Sunday, February 25, 2007

If we unleashed this power, imagine the impact it would have on public education

Discussions about choice in public education generally focus the demand side. That is, choice provides parents in failing schools better options for their children.

The real power of school choice though is on the supply side. If we unleashed the power of teachers to be creative, imagine the impact it would have on public education. Imagine if like educator Cynde O'Rear all teachers could say:
I became the one who made classroom decisions concerning my students. I didn't have to be on the same page, using the same techniques, same books or same lessons as all the other teachers. I could be creative and spontaneous, depending on the students' interests.

In this way, I was allowed to try new approaches, to branch out and tackle more difficult and challenging teaching skills. I was allowed the freedom to grow, the room to make mistakes, to modify and adjust without hovering administrators evaluating me. In turn, this encouraged my students as well to take risks, to try new things and to accept a challenge.

If I needed help with an errant student, my principal sat down and discussed with me ways to "coach" that child, and that is a term that I have come to embrace with great affection.

My planning period was protected because my administration believed firmly that this is the most important time of my school day. Being prepared is, first and foremost, the prime building block to an effective educator.

But, mostly, my administration said to me: You are competent.

That statement empowers like no other.
Imagine how, if all teachers felt this way, education would be transformed.

1 comment:

Parentalcation said...

Our school system is a result of creativity.

Creativity is great at releasing innovation, but to capitalize on it you need to make data driven decisions. (most ideas are not good ideas)

This is the problem with public education. Education policy makers have a history of ignoring scientific research. Witness the constant battle against phonics, despite overwhelming evidence that whole language doesn't work.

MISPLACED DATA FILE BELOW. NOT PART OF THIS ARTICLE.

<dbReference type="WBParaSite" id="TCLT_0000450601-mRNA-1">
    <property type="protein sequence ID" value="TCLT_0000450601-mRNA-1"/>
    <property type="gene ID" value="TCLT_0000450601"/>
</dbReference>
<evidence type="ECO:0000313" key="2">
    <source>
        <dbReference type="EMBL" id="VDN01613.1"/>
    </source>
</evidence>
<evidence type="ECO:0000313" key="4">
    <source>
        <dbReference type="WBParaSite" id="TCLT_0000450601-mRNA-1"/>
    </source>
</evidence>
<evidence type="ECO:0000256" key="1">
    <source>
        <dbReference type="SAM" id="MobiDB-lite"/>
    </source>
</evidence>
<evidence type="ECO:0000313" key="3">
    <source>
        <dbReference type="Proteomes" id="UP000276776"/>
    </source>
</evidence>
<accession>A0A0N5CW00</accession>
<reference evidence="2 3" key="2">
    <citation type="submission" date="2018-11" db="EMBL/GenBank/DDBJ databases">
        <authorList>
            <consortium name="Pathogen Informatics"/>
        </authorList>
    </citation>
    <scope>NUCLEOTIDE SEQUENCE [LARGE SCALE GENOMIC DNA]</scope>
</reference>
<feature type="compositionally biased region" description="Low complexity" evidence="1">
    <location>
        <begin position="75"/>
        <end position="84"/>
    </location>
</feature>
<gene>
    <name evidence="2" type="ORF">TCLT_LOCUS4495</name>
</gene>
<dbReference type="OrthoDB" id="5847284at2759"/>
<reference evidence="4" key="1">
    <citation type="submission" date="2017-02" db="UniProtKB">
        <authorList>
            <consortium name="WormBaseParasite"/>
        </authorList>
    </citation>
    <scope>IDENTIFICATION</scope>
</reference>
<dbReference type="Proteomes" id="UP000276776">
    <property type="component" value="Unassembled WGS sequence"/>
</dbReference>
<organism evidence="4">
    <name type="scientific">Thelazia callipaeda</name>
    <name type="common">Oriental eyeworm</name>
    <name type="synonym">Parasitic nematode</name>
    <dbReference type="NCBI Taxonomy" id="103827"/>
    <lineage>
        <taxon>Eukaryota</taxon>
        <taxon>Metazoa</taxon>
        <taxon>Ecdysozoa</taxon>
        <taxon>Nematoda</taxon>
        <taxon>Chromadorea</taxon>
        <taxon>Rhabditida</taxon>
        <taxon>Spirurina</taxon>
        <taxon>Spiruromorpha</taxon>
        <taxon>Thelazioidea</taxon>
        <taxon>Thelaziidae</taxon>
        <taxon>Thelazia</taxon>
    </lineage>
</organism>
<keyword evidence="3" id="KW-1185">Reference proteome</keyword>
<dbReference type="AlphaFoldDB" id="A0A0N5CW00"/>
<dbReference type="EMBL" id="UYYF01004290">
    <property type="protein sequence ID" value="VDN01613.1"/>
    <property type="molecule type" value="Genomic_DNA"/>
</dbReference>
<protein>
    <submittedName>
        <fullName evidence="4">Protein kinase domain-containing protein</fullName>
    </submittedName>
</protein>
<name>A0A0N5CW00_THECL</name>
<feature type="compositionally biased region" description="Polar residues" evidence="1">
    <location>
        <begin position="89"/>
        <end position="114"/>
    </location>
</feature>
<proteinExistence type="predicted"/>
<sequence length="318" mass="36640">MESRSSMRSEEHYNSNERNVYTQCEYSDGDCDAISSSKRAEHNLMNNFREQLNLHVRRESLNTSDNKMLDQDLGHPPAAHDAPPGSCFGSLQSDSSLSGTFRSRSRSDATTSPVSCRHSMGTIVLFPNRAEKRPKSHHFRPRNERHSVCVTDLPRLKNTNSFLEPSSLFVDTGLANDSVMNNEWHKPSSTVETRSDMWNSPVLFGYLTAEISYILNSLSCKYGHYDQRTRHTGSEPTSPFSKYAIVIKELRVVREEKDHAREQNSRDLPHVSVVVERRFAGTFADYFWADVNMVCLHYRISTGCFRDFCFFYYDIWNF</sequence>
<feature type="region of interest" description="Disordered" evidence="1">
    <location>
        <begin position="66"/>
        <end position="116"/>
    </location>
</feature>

In the 1970's the government sponsored the largest experiment in education ever conducted. It was called Project Follow Through.

It showed unequivocally that progressive models of education reform (K-3) do not work. It did show that one teaching program called "Direct Instruction" trounced all other education models.

High Schools are unable to teach innovation because their students arrive woefully unprepared with basic skills.

Trying to encourage innovation without addressing basic background knowledge is an exercise in futility.

If I may quote D-EdReckoning

"The bitterness still exists to this day. The DI program is so hated by educators they have erased it from their collective memory banks. It is a painful reminder of their professional incompetence. It dispels all their unscientific "theories" and unfounded opinions. It shows that they are a sham.

For educators, Project Follow Through was a total loss. They lost in every academic subject tested. They lost in teaching basic skills, which was expected. But they also lost in teaching higher order skills and in fostering student self esteem, which was unexpected. They lost in teaching low performers. But they also lost teaching high performers! They lost teaching everybody everything. It was a humiliating defeat.

And, they didn't just lose by a little bit. They lost by a lot and by a lot I mean an obscene amount. For most measures, the DI program beat the control group by an effect size of a standard deviation (This means a student performing at the 20th percentile would be performing at the 50th percentile after the DI intervention). Many of the educator's programs, in fact, underperformed the control group. Ouch!"

No successful business would impliment a new idea without validating its approach, and if an idea is proven to be the most effective (profitable) it would be implimented without prejudice. Why should education be any different.